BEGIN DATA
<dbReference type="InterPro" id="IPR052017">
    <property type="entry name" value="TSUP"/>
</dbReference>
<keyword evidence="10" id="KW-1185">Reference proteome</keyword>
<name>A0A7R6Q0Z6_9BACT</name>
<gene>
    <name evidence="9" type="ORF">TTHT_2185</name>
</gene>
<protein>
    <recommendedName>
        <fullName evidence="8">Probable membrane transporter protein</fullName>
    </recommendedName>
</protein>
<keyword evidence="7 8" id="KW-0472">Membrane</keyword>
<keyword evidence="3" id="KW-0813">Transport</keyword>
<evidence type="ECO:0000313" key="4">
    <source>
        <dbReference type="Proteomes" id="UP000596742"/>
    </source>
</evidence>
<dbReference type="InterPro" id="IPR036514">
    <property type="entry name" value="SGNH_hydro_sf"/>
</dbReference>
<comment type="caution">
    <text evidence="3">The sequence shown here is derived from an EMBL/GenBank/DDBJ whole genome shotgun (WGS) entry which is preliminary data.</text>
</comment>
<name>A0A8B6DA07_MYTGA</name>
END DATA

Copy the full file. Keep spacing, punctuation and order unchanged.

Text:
<dbReference type="InterPro" id="IPR052017">
    <property type="entry name" value="TSUP"/>
</dbReference>
<keyword evidence="10" id="KW-1185">Reference proteome</keyword>
<name>A0A7R6Q0Z6_9BACT</name>
<gene>
    <name evidence="9" type="ORF">TTHT_2185</name>
</gene>
<protein>
    <recommendedName>
        <fullName evidence="8">Probable membrane transporter protein</fullName>
    </recommendedName>
</protein>
<keyword evidence="7 8" id="KW-0472">Membrane</keyword>
<keyword evidence="3" id="KW-0813">Transport</keyword>
<evidence type="ECO:0000313" key="4">
    <source>
        <dbReference type="Proteomes" id="UP000596742"/>
    </source>
</evidence>
<dbReference type="InterPro" id="IPR036514">
    <property type="entry name" value="SGNH_hydro_sf"/>
</dbReference>
<comment type="caution">
    <text evidence="3">The sequence shown here is derived from an EMBL/GenBank/DDBJ whole genome shotgun (WGS) entry which is preliminary data.</text>
</comment>
<name>A0A8B6DA07_MYTGA</name>